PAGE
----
Now, $2.2 million later, it’s all settled. Fist pumps all around from some 4,000 municipal workers.
According to court documents, the Ohio Employment class-action lawsuit was led by named plaintiff Cheryl Armbruster, who took exception on behalf of her class members to the City rounding up the clock-in-and-out times for hourly, non-exempt employees. According to allegations brought forward in the suit, the city of Cleveland failed to record actual start and stop times, but rather rounded up or down those times.
The assumption on the part of the employer was that the practice would average everything out. However, class members alleged that the practice went beyond the sloppy keeping of records, and actually cost employees in unpaid wages. Plaintiffs alleged that workers who clocked in early, worked late or returned late from unpaid lunch breaks were never properly compensated for all the time they worked.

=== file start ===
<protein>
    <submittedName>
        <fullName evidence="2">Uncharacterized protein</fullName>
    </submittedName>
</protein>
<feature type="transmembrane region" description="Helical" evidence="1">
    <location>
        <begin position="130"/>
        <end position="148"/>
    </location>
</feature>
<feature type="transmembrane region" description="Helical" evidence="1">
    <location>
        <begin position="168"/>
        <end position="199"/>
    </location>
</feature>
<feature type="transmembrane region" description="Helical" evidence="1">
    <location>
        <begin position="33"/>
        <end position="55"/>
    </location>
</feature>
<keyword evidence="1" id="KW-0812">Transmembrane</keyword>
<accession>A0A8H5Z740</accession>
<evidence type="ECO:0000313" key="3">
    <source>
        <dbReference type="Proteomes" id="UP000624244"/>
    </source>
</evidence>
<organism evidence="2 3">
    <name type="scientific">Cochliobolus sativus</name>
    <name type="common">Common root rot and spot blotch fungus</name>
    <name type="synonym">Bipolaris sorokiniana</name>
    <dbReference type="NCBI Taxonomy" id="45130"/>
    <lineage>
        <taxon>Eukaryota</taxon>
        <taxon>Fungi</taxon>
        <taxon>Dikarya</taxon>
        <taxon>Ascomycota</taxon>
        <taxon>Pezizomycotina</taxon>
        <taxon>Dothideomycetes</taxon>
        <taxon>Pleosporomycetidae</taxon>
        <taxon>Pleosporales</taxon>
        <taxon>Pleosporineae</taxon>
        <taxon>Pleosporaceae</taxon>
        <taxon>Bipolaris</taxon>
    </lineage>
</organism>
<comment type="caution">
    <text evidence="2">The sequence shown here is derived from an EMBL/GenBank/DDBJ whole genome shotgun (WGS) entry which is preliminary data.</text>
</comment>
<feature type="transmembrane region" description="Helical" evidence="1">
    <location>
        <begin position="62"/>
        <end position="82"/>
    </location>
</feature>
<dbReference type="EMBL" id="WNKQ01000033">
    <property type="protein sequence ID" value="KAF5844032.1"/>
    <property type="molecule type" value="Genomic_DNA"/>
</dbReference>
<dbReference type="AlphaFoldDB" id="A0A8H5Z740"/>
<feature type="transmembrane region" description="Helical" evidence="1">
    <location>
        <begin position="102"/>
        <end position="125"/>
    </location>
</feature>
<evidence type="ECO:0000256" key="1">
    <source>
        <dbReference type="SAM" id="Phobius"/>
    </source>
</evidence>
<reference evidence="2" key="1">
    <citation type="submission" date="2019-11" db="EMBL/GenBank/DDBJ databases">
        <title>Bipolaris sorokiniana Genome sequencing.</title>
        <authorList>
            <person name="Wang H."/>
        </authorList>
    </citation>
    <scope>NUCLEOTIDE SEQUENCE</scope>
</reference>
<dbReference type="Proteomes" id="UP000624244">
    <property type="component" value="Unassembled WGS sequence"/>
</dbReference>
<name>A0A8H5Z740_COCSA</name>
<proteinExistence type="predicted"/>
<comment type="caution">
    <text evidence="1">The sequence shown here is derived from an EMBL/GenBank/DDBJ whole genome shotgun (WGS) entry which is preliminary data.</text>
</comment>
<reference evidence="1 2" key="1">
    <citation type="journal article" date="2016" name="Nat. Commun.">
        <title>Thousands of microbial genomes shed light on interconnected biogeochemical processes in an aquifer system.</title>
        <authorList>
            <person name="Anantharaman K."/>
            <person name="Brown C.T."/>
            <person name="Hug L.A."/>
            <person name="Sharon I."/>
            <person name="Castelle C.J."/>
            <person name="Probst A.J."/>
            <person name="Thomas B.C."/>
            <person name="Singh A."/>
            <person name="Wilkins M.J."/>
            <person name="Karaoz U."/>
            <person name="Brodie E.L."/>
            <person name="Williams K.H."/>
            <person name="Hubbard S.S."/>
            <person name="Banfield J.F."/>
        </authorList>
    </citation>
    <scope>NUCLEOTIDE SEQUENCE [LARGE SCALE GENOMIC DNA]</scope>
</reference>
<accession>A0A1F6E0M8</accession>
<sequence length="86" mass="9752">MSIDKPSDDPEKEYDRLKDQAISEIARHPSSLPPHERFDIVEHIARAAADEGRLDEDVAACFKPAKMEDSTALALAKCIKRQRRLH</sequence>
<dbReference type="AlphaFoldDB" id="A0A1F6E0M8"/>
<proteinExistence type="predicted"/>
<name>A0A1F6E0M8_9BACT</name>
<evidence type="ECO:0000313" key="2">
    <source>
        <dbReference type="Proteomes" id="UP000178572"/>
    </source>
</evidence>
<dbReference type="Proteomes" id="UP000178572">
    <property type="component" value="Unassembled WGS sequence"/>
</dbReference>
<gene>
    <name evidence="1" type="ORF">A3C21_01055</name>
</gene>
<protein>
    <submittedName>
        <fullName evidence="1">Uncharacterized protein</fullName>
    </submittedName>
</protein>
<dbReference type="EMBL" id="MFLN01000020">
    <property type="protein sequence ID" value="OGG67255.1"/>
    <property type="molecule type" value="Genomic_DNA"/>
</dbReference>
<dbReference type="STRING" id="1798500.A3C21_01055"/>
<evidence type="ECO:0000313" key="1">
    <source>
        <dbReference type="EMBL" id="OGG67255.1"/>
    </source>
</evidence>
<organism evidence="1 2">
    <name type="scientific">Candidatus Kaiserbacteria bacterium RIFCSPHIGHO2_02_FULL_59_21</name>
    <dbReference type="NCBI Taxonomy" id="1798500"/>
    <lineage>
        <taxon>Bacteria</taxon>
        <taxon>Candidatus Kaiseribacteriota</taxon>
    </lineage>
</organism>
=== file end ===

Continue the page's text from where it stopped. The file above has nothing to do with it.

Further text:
Armbruster, who brought the lawsuit on behalf of her class members this past November, alleged the practice was in violation of Ohio Labor and Employment Law, the Ohio Minimum Fair Wage Standards Act as well as the Fair Labor Standards Act (FLSA). Armbruster works for the Department of Public Safety for the city of Cleveland.
The decision to settle avoided a potentially long, costly and protracted Ohio State Employment trial. “If forced to litigate this case further, the parties would certainly engage in complex, costly, and protracted wrangling,” the settlement motion, released June 3, said. “The settlement, on the other hand, provides substantial relief to [the class members] promptly and efficiently, and amplifies the benefits of that relief through the economies of class resolution.”
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It should be noted that the city of Cleveland had observed the rounding protocol dating back to 1991.
The class-action lawsuit and subsequent settlement, in support of Ohio Employee rights, will also cover Ohio Employment attorney’s fees and all costs. As the characters in the former Drew Carey Show might say, “Ohio!”
The settlement must still be approved by a federal judge. The case is Cheryl Armbruster et al. v. City of Cleveland, Case No. 1:13-cv-2626, in the US District Court for the Northern District of Ohio.